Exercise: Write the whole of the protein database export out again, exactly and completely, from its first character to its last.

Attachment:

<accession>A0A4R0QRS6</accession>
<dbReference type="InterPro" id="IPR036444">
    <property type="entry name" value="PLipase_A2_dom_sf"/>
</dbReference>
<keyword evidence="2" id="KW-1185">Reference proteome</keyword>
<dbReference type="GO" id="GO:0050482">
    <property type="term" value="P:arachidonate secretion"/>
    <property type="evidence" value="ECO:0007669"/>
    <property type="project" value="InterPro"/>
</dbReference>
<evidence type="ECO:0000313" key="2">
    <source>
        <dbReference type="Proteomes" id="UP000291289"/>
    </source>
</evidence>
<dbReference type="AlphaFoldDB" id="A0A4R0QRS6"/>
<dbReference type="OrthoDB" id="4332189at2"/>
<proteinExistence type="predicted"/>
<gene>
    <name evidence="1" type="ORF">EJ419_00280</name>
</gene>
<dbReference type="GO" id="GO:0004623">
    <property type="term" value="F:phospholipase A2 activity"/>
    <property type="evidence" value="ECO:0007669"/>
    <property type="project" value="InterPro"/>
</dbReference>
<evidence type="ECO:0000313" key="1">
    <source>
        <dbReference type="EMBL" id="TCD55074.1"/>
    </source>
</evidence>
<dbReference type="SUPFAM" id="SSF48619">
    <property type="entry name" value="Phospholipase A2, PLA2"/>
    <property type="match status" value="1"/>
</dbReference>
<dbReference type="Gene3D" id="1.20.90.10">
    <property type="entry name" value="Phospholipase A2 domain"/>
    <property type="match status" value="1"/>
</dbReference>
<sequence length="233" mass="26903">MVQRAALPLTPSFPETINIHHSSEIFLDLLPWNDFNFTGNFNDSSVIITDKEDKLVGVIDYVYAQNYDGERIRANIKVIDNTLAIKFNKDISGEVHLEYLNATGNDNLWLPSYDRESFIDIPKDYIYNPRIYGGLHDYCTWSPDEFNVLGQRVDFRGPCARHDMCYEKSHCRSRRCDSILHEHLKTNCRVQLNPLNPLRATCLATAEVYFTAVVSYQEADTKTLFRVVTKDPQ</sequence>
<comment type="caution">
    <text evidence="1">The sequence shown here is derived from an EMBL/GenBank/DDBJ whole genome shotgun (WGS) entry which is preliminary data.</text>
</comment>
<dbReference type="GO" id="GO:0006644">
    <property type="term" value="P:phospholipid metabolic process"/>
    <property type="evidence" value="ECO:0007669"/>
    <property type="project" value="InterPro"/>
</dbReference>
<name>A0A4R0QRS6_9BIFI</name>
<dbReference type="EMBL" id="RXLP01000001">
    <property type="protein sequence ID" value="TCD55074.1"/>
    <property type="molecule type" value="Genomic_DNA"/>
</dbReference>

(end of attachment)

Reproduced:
<accession>A0A4R0QRS6</accession>
<dbReference type="InterPro" id="IPR036444">
    <property type="entry name" value="PLipase_A2_dom_sf"/>
</dbReference>
<keyword evidence="2" id="KW-1185">Reference proteome</keyword>
<dbReference type="GO" id="GO:0050482">
    <property type="term" value="P:arachidonate secretion"/>
    <property type="evidence" value="ECO:0007669"/>
    <property type="project" value="InterPro"/>
</dbReference>
<evidence type="ECO:0000313" key="2">
    <source>
        <dbReference type="Proteomes" id="UP000291289"/>
    </source>
</evidence>
<dbReference type="AlphaFoldDB" id="A0A4R0QRS6"/>
<dbReference type="OrthoDB" id="4332189at2"/>
<proteinExistence type="predicted"/>
<gene>
    <name evidence="1" type="ORF">EJ419_00280</name>
</gene>
<dbReference type="GO" id="GO:0004623">
    <property type="term" value="F:phospholipase A2 activity"/>
    <property type="evidence" value="ECO:0007669"/>
    <property type="project" value="InterPro"/>
</dbReference>
<evidence type="ECO:0000313" key="1">
    <source>
        <dbReference type="EMBL" id="TCD55074.1"/>
    </source>
</evidence>
<dbReference type="SUPFAM" id="SSF48619">
    <property type="entry name" value="Phospholipase A2, PLA2"/>
    <property type="match status" value="1"/>
</dbReference>
<dbReference type="Gene3D" id="1.20.90.10">
    <property type="entry name" value="Phospholipase A2 domain"/>
    <property type="match status" value="1"/>
</dbReference>
<sequence length="233" mass="26903">MVQRAALPLTPSFPETINIHHSSEIFLDLLPWNDFNFTGNFNDSSVIITDKEDKLVGVIDYVYAQNYDGERIRANIKVIDNTLAIKFNKDISGEVHLEYLNATGNDNLWLPSYDRESFIDIPKDYIYNPRIYGGLHDYCTWSPDEFNVLGQRVDFRGPCARHDMCYEKSHCRSRRCDSILHEHLKTNCRVQLNPLNPLRATCLATAEVYFTAVVSYQEADTKTLFRVVTKDPQ</sequence>
<comment type="caution">
    <text evidence="1">The sequence shown here is derived from an EMBL/GenBank/DDBJ whole genome shotgun (WGS) entry which is preliminary data.</text>
</comment>
<dbReference type="GO" id="GO:0006644">
    <property type="term" value="P:phospholipid metabolic process"/>
    <property type="evidence" value="ECO:0007669"/>
    <property type="project" value="InterPro"/>
</dbReference>
<name>A0A4R0QRS6_9BIFI</name>
<dbReference type="EMBL" id="RXLP01000001">
    <property type="protein sequence ID" value="TCD55074.1"/>
    <property type="molecule type" value="Genomic_DNA"/>
</dbReference>